By Vincent Rousselet, Vice President, Market Insight and Strategy, Amdocs

2015 is set to be an exciting year for the telecoms industry. As the pace of change continues to gain speed, here are five trends that are going to make 2015 a year to remember.

Network functions virtualisation (NFV) to come of age

One of the new buzzwords that will be even more ubiquitous in the coming year is NFV, or network functions virtualisation. With capacity demands on network infrastructure increasing exponentially, and with parallel pressures to keep a lid on costs, service providers are increasingly looking towards the cloud.

By reducing dependence on physical hardware in favor of virtualisation, service providers will also be able to design, deploy and manage new network services much more quickly. At the same time, NFV will enable service providers to optimise their existing physical resources, and postpone costly infrastructure investments.

Analysys Mason boldly predicts that between now and 2018, NFV worldwide revenues will grow at a compound annual growth rate of 73 percent. As service providers migrate to more agile service models, consumers will increasingly benefit from increasing levels of reliability and quality of service.

Mobile payments to help bank the unbanked

With 2.5 billion of the world’s population lacking access to formal banking services, and a further 3 billion under-banked, service providers are beginning to realise how well placed they are to fill this vacuum.

With the majority of the unbanked owning a mobile phone, service providers can leverage their technology and systems to provide an ever-increasing range of financial services, especially in emerging markets, ranging from simple bill payments and money transfers to insurance services and business banking.

A Gartner study foresees this trend, predicting the mobile payment market to grow to over 450 million users by 2017.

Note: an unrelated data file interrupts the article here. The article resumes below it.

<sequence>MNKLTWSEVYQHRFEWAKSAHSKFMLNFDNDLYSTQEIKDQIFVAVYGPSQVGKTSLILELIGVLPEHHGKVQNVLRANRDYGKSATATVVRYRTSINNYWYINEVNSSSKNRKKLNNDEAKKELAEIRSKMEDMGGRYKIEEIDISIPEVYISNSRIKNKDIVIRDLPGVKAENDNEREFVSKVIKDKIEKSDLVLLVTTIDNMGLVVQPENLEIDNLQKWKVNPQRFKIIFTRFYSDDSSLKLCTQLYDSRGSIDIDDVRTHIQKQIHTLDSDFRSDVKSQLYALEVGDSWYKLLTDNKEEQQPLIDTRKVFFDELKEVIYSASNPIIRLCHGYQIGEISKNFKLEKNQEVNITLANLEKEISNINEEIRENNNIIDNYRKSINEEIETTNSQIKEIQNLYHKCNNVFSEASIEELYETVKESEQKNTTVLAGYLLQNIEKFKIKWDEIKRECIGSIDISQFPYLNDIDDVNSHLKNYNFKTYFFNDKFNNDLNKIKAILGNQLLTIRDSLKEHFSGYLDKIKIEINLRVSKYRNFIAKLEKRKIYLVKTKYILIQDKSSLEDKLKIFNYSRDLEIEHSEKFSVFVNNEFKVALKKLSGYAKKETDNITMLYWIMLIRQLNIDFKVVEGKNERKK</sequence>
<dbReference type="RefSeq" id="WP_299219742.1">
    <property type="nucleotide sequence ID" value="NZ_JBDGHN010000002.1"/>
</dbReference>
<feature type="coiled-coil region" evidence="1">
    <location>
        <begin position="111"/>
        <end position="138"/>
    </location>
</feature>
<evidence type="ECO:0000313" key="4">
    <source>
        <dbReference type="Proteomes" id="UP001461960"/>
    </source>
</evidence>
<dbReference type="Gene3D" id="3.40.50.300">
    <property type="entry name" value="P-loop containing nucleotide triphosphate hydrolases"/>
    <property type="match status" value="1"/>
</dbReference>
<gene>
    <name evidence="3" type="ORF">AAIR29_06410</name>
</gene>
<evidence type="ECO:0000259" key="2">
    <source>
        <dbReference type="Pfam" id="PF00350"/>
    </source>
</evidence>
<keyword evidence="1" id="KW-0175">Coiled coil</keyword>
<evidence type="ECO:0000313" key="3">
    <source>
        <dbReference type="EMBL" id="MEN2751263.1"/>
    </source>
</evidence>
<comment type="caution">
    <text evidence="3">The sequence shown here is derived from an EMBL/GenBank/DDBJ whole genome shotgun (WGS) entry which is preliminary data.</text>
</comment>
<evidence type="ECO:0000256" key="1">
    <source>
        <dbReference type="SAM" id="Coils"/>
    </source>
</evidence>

The rise of big data analytics continues

Most of us have already accepted as ‘fait accompli’ that our personal information is being collected almost every time we buy something or provide personal information to a third party.

Meanwhile, networks are creating mounds of operational data, highlighting where capacity is short and where potential problem areas lie.

Until recently, this data was merely an under-utilised instrument in the service provider’s toolbox. Clearly, the time for big data analytics has now come.

The ability to store, organise, process and make real sense in real time out of this information has become a fundamental requirement for service providers to improve efficiencies and address market needs.

Research firm Ovum concurs, estimating that the big data market for service providers will reach $7.7 billion by 2018. We believe that in the coming year big data analytics will take a giant leap towards becoming the most important instrument upon which service providers rely upon to devise strategy.

Strategic mergers and acquisitions to ramp up multi-play

With the trend towards bundling set to accelerate, service providers are looking to expand beyond quad-play towards new lines of business. New bundles will increasingly include OTT content, cloud services, wearables and connected-X (M2M) offerings.

But acquiring the ability to offer real multi-play solutions will require traditional players to create new synergies. To do this, they will be looking towards mergers and acquisitions so that they can enter new lines of business such as fiber broadband, Wi-Fi hotspots and cable TV.

According to a Mergermarket study, in the first half 2014, telecommunications was the leading sector of the global technology, media & telecommunications market for M&A activity.

In 2015, we believe the noise we are hearing about mergers and acquisitions will become a lot louder, as operators do all they can to pool their resources and gain the upper hand.

MVNOs are here to stay

Despite questions around longevity of the mobile virtual network operator (MVNO) business model, these operators are here to stay. Indeed, we see the pace of countries opening up to MVNOs only accelerating during 2015, with evidence that global revenues from this sector will almost double by 2019.

The reasons for this are clear. For cable and fixed-service providers, the MVNO route provides a low-cost path into the mobile space without expensive infrastructure outlays. And, it’s the perfect strategy to expand their existing multi-play offerings and increase their market footprint.

According to Ovum, MVNO subscriptions are set to grow at a compound annual growth rate of 18 percent between now and 2019. Of course, the boon for consumers will be yet more competition that leads to pricing that is even more aggressive, and offers that are even more difficult to refuse.

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